OBJECTIVES: To examine the prevalence and nature of postprandial hypotension (PPH) in orally fed (OF), nasogastric tube (NGT)-fed, and percutaneous endoscopic gastrostomy (PEG)-fed older people.
DESIGN: Prospective comparative study.
SETTING: Nursing and skilled nursing wards of three geriatrics hospitals.
PARTICIPANTS: Three groups (OF, PEG, NGT) of long-term care patients (50 in each cohort) were enrolled.
MEASUREMENTS: Blood pressure (BP) and heart rate measurements were obtained just before lunch and at 15-minute intervals for 90 minutes after the completion of the meal. The meals were similar in caloric content and composition.
RESULTS: PPH was evidenced in 64 (43%) patients. No significant intergroup (OF, PEG, NGT) differences were present. In 68% of PPH patients, the systolic BP (SBP) drop appeared within 30 minutes, and 70% reached their systolic nadir at 60 minutes. In 31%, the SBP drop was registered on only one measurement, whereas in 25%, the drop was detected on five to six measurements. All parameters were without notable intergroup differences.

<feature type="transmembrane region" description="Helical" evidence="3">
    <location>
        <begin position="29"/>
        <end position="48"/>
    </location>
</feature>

CONCLUSION: In enterally fed elderly patients (NGT or PEG), the rate and pattern of PPH are similar and not significantly different from that observed in OF patients.